Amazon sues alleged scammers who stole millions by bribing and hacking their way to refunds for products they never returned sued what it called an international ring of thieves who swiped millions of dollars in merchandise from the company through a series of refund scams that included buying products on Amazon and seeking refunds without returning the goods.

An organization called REKK advertised its refund services on social media sites, including Reddit and Discord, and communicated with perpetrators on the messaging app Telegram, Amazon said in a lawsuit filed Thursday in US District Court in the state of Washington. The lawsuit names REKK and nearly 30 people from the US, Canada, UK, Greece, Lithuania and the Netherlands as defendants in the scheme, which involved hacking into Amazon’s internal systems and bribing Amazon employees to approve reimbursements. REKK charged customers, who wanted to get pricey items like MacBook Pro laptops and car tires without paying for them, a commission based on the value of the purchase.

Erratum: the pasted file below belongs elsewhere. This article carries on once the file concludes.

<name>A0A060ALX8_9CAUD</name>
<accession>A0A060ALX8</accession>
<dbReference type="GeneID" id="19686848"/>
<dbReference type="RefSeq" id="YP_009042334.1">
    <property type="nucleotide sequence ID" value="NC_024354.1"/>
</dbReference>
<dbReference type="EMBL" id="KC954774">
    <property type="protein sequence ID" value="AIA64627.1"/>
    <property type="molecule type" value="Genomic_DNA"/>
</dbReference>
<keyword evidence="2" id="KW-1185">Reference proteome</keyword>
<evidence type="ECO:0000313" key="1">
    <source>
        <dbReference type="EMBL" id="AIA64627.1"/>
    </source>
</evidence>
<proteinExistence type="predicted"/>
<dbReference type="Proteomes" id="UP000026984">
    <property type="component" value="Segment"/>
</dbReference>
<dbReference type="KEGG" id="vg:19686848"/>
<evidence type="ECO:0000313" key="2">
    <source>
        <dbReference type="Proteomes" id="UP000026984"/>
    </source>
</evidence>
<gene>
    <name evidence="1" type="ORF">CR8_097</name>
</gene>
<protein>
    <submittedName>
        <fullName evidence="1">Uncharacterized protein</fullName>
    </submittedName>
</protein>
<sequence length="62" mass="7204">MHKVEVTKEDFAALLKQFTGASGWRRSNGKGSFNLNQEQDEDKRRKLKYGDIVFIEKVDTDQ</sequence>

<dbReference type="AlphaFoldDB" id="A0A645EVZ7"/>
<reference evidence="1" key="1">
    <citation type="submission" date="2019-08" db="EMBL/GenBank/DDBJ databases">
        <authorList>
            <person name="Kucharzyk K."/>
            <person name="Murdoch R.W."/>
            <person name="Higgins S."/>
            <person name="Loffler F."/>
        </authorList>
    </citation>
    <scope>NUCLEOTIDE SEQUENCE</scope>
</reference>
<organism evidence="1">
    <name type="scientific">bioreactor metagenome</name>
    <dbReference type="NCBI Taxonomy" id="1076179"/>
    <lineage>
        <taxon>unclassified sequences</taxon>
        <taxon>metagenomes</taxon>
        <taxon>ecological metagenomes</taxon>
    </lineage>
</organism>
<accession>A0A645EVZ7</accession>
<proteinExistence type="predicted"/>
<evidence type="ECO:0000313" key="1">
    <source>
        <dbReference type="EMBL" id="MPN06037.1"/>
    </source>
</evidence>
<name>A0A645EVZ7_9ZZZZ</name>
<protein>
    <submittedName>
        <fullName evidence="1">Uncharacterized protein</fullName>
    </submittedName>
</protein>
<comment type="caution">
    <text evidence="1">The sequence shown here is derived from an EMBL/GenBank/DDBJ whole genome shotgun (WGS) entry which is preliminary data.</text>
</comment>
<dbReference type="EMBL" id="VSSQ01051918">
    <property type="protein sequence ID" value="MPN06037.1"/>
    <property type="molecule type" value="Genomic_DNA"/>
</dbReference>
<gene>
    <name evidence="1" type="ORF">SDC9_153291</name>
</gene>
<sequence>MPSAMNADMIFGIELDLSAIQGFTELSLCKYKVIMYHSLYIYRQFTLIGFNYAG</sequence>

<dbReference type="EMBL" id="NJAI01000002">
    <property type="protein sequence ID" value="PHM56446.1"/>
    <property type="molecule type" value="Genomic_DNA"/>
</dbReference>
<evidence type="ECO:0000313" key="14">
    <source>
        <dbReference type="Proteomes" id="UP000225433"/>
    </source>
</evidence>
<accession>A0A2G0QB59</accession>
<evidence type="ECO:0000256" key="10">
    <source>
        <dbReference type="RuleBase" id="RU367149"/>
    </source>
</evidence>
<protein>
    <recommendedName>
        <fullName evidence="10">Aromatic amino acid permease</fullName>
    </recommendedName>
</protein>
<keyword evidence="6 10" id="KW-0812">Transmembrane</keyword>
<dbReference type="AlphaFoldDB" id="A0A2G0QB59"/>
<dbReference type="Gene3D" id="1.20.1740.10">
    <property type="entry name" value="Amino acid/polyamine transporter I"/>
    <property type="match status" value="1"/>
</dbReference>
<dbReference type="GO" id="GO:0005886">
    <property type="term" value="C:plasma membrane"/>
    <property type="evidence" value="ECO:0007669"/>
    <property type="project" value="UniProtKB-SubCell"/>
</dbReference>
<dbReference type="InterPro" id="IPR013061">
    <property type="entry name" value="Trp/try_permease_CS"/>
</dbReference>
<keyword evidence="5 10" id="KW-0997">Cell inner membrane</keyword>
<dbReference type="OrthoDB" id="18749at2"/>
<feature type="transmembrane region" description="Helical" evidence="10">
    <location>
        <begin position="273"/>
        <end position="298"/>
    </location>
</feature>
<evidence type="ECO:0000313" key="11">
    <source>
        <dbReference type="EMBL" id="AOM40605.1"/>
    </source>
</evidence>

“The defendants’ scheme tricks Amazon into processing refunds for products that are never returned; instead of returning the products as promised, defendants keep the product and the refund,” Amazon said in its lawsuit.

The lawsuit lists more than a dozen transactions from June 2022 to May 2023 as leading to fraudulent refunds. Items purchased include gaming consoles, smartphones, laptops and even a 24-karat gold coin. The company identifies at least seven former Amazon employees that participated in the theft as “insiders” by allegedly taking bribes of thousands of dollars to approve refunds even though products weren’t returned.

Shoppers around the world will spend $678 billion on Amazon sites this year, making it a big target for scams that sometimes lead to criminal indictments and involve Amazon insiders. In 2020, an Amazon employee in India was charged with taking $100,000 in bribes to give select merchants advantages over others selling goods on the site. 

Amazon said it spent $1.2 billion and employed 15,000 people in 2022 to fight theft, fraud and abuse on its site.

“When fraud is detected, as in this case, Amazon takes a variety of measures to stop the activity, including issuing warnings, closing accounts, and preventing individuals who engaged in refund fraud from opening new accounts,” Dharmesh Mehta, Amazon’s vice president in charge of seller services, said in a LinkedIn post.

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